Kayla Harrison presents her grandfather Gary Ogdin with the Order of Ikkos medal during their visit to the USA House at the Royal College of Art
The summer of 2004 Kayla Harrison was 14 years old; I was 17. At the Junior National Judo Championships in Waikiki, Hawaii, we faced off in the finals. It was a tough match against the young, talented Miss Harrison, but I won.
“I was pissed that day!” Kayla laughed, “I remember that, and I was so mad that I lost.”
Naturally, I was happy for the win and Junior National title, but, truth be told, I also felt a little lucky.
I knew at that moment she would go on to do great things; it wasn’t until last night that I realized how great.
Today, she is Kayla Harrison, the first American Olympic Judo Champion.
For the past few years there has been a core group of us USA Judo athletes competing internationally together to try to qualify through world ranking to make the U.S. Olympic Team. We have grown as close as a family on the road. Although I did not qualify to compete at the Games in London, I wanted to be there to cheer on my longtime friends, especially Kayla.
So in London after she won the Olympic gold medal on Thursday, there was a celebration in her honor at the USA House, and we were lucky to have some moments alone to talk as friends. She and I get along well and have had a lot of fun along her journey to the Olympic Games. Kayla is a very tough competitor on the mat, but off the mat, she can be very feminine. She is very fashionable and loves accessories, as do I.
“This has got to be the prettiest accessory I’ve ever seen on you,” I said to Kayla last night as we walked back to the main room for more celebration.
“I know, right!?” She grinned, and continued to talk about how beautiful the Olympic gold is.
In the past she has told me that I was someone she looked up to in competitive judo, I told her last night that the tables turned a long time ago. There are many characteristics I admire about Kayla, one of which is her kind, caring manner toward not only friends and family, but to everyone.
It was packed at USA House, and Kayla was happily being bombarded by fans and fellow athletes after she presented the Order of Ikkos to her grandfather as being a major influence in her Olympic quest. This award is given by the medal winning athlete to someone in their life who made the biggest impact on their Olympic journey and is a symbol of the medal that athlete won.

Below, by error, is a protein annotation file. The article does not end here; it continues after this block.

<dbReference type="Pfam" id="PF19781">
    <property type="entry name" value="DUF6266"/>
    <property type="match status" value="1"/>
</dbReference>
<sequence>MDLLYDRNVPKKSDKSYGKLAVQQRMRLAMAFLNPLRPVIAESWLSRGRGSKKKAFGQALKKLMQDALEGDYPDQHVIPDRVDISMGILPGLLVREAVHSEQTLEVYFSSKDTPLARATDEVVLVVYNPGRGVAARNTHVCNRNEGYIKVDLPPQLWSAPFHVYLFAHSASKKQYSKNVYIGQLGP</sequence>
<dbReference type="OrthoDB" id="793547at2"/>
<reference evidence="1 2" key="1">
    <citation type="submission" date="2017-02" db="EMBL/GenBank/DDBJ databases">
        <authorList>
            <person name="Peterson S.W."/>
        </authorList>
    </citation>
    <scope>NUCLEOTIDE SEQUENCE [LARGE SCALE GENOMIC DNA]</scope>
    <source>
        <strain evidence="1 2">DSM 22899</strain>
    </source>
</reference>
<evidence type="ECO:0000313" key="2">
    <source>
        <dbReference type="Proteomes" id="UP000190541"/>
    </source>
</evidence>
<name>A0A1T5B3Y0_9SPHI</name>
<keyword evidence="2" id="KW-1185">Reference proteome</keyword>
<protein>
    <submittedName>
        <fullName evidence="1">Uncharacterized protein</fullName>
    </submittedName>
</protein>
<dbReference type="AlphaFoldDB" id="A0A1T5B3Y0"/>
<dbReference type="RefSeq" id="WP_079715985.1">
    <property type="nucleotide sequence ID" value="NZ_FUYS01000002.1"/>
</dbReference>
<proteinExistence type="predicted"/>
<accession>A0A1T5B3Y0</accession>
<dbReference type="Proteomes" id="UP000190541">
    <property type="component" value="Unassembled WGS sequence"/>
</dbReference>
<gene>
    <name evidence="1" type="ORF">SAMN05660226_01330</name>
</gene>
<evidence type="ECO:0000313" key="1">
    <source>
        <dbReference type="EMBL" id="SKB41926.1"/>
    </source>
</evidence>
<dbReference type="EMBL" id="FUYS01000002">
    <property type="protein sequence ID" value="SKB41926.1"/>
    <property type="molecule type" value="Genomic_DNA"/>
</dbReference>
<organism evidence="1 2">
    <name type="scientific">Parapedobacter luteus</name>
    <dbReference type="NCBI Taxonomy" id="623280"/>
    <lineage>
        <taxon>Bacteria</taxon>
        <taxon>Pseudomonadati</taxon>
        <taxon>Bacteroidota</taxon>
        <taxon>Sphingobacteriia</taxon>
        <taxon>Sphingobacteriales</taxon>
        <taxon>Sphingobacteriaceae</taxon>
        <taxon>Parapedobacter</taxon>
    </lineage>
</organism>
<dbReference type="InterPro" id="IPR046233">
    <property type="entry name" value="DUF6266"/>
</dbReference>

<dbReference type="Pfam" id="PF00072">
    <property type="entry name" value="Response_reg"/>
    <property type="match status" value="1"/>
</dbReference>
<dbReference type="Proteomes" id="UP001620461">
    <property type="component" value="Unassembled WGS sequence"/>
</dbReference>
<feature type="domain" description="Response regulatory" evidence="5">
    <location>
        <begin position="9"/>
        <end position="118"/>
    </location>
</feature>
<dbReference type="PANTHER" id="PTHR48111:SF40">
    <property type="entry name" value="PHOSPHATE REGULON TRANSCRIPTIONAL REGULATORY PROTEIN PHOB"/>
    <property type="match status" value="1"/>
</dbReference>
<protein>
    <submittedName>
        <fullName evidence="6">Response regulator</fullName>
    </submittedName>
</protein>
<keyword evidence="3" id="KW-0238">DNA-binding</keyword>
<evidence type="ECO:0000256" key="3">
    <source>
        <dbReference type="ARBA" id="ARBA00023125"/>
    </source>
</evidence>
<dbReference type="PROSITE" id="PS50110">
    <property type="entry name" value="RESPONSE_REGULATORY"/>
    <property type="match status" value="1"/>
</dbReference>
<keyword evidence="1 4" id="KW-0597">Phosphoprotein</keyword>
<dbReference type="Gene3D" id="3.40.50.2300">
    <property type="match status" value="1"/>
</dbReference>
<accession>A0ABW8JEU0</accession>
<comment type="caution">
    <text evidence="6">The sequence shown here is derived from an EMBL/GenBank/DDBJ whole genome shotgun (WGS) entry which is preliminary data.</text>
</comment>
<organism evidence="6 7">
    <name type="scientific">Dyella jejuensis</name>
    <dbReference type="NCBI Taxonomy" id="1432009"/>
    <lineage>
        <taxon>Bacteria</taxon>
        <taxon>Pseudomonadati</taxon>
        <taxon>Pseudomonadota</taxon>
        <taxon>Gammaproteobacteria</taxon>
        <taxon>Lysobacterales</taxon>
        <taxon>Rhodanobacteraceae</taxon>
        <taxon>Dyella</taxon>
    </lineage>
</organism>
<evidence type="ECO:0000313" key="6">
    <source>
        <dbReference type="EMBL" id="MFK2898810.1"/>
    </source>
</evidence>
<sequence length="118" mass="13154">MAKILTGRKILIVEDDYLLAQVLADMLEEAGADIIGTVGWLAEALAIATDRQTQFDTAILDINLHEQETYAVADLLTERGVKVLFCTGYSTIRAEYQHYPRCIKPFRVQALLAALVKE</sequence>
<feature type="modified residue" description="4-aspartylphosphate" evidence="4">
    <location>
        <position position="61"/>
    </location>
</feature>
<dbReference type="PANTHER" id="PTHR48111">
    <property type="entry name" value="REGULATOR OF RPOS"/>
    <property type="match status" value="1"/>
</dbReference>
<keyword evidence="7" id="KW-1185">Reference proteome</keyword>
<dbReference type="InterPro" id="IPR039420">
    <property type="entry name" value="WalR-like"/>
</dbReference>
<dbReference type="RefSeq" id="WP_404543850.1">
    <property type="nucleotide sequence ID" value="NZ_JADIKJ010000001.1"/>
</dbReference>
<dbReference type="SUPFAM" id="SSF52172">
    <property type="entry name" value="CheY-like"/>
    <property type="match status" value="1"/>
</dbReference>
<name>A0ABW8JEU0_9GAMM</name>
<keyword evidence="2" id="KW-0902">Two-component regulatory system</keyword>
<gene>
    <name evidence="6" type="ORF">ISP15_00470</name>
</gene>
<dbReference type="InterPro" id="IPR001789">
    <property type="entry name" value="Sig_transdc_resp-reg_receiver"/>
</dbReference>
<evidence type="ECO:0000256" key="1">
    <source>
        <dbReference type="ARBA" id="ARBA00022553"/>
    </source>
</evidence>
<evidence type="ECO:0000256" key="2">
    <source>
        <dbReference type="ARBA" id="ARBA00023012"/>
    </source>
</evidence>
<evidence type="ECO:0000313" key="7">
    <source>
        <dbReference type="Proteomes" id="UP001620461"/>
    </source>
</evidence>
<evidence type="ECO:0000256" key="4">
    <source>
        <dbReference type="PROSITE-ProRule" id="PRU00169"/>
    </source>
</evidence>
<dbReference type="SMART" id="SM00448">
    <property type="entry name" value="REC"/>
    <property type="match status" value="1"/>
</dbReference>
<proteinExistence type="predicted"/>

Kayla had finally sneaked away to eat in a private room with her family and the first thing she said was, “Where is my sister? I gotta talk to her; I think I hurt her feelings. I have to apologize.”
Even though that night was the biggest moment of her life for celebration thus far, she remained the thoughtful person she is, and took care of her loved ones. She’s always been like that. Whenever I have needed a friend to talk to on the long weeks of competition tours together, she has been there, sincerely concerned and ready to give hugs.
The Olympic ideals are in her blood: friendship, excellence, and respect.
At the Venezuela World Cup last summer she spent an afternoon cheering me up after feeling like I was in a bad slump. I had felt so apathetic about judo, but by the time we were done talking I was ready to fight again and take on the world. She just reassured me that all athletes go through their bad days, you just have to stick it out and keep working hard to get through to the other side.
In Paris, where Kayla took second at the Judo World Grand Slam, she and I were roommates. We had a blast that trip. The U.S. team even went out after the tournament to watch the Super Bowl in the middle of the night.
Kayla was at the center of it all cheering on the New England Patriots in support of her coach, Jimmy Pedro, I, however, cheered for the New York Giants in support of my coach Eddie Liddie. There was friendly banter going back and forth between the team all night, and in the end my side of the judo squad got to go home bragging with the win, but we all went home smiling.
All over the world Kayla, the other judo girls, and I have taken the time to hang out as friends in between the rigors of training, even if it’s just lying around between training sessions watching Disney movies or looking at wedding magazines.
Aaron Handy, Kayla’s fiancé, rolled his eyes, “Oh great, of course Kayla’s looking at wedding dresses in Paris, ha ha.”
With a quieter and patiently sweet personality, Aaron complements Kayla nicely. Their embrace after she won in London made me tear up last night when she wrapped herself around him in the middle of the crowd and shared a whispered moment with him. I could tell they were the only two in the room at that point with nothing but a gold medal between them.
The humble, kind, gracious champ never stopped smiling as the fans continued to ask for photos. She even let people wear her medal: they were wearing a piece of history.
Everyone who asked received a big smile, “Yeah! Of course.” She has been the happiest Olympic Champion I have seen thus far.
My final question to Kayla was one that I always ask her after a big win.
“So Kay, what purse are you going to buy now?”
Her fiancé just looked at us and smiled, “Don’t you have enough purses?”A girl can never have too many purses. Besides she may need to buy a new one for her first Olympic gold medal.